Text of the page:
So I have decided to start a campaign of sorts to find out if, indeed, you care to hear from him. If you do, please add a comment at the bottom of this post. It's easy to do - just sign in and choose a password (I think). Once we have, let's see...enough comments, I will pass them on to the Captain and see if they are persuasive enough to tear him from his Important Captain Duties and spur him to respond. Come on, people, it's all up to you! I'll throw in a bonus: the person who posts the most persuasive comment, as determined by Wayne, will receive... something. Ummm...I know! A day of cruising with us, but you have to get to where we are. And we might not be able to drop you off at a convenient place, although we will make every effort to make sure it's on land. I mean the mainland, but hey! It will be worth it, really. And Wayne will be touched to know how much you care.

Sunday, September 16, 2007

An all-nighter to Yarmouth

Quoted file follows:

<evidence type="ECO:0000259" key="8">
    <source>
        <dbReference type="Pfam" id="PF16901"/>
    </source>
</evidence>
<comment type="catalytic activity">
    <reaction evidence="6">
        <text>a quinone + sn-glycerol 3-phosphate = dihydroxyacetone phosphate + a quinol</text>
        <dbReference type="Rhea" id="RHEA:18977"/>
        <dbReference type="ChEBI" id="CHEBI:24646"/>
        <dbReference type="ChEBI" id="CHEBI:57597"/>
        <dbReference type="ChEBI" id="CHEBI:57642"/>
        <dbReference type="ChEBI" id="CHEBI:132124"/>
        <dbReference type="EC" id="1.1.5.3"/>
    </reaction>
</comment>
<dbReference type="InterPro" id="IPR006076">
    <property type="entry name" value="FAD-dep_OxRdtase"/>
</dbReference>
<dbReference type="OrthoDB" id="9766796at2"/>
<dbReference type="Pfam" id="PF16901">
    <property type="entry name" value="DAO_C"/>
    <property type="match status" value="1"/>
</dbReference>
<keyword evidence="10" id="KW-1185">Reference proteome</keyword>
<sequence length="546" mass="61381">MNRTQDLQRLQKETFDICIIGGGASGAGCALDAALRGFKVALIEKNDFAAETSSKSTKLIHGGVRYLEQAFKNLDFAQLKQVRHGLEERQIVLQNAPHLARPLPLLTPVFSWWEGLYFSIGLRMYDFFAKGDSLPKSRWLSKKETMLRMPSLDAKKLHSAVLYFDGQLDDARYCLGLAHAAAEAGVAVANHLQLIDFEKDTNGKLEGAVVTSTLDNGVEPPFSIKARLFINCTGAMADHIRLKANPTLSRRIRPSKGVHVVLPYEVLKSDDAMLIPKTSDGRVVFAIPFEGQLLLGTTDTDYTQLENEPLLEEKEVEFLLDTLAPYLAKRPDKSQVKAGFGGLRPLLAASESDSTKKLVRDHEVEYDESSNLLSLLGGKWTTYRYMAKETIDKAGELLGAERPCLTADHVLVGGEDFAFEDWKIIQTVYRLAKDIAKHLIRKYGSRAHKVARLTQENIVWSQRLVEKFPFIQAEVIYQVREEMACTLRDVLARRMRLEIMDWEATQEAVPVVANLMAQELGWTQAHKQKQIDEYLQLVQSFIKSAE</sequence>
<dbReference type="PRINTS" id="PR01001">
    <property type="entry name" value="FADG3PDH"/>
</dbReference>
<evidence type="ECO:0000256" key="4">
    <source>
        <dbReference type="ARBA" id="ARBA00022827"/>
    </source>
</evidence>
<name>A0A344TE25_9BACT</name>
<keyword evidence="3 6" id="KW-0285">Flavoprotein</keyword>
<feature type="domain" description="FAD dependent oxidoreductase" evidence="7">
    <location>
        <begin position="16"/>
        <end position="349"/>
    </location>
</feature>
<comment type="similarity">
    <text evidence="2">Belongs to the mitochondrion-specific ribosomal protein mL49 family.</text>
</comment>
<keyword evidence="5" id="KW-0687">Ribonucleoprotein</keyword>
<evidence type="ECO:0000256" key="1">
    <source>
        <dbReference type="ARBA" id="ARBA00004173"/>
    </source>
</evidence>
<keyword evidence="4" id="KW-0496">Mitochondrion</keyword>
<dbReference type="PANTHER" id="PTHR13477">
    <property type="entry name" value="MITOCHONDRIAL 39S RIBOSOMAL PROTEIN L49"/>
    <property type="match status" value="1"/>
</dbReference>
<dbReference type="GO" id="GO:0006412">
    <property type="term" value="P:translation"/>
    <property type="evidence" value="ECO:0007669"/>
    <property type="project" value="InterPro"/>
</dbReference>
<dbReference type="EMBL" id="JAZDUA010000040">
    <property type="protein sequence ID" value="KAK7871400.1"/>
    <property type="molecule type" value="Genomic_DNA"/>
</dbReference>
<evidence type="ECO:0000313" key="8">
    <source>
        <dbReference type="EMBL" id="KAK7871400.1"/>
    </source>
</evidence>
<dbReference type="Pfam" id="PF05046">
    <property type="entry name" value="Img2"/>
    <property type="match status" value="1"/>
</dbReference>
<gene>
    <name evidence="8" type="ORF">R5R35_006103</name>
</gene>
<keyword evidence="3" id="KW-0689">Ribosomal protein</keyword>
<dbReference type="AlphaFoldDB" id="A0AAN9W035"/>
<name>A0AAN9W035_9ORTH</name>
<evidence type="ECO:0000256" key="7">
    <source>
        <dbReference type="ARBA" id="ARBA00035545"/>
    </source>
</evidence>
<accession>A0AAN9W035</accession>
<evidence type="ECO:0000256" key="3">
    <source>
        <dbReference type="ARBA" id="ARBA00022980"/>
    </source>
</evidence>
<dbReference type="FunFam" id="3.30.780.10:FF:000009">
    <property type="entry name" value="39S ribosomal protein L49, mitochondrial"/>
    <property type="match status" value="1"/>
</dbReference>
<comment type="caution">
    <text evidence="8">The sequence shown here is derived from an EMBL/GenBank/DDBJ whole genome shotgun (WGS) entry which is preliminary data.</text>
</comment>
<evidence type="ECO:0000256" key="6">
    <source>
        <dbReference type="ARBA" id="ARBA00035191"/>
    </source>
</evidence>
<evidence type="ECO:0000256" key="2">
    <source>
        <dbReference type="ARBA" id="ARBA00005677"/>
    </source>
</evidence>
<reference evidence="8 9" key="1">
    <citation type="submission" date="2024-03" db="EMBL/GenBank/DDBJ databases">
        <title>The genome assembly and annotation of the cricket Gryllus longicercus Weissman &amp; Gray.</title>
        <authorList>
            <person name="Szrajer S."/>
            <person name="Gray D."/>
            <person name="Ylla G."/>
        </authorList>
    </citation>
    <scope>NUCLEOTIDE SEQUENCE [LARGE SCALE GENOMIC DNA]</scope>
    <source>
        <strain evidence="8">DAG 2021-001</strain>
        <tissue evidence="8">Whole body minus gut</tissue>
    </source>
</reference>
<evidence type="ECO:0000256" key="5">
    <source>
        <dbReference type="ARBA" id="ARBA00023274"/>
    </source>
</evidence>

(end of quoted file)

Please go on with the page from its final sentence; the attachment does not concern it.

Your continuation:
Whew! It has been a challenging time here in Shelburne Harbor. We arrived yesterday afternoon under gale force (30-40 mph) winds and driving rain. We motored around the harbor for about an hour as we considered all our options, unable to get a radio response from the marina. Docking was not an option due to the conditions, and although we attempted to moor, it was far too windy, so we finally anchored. We would have preferred a slip so we could connect to shore power and charge our batteries, do laundry, take a real shower, get a few groceries, etc. It is cold and windy, but we will dinghy to the dock and maybe accomplish some of the above; the rest will have to wait until we get to Yarmouth in the morning.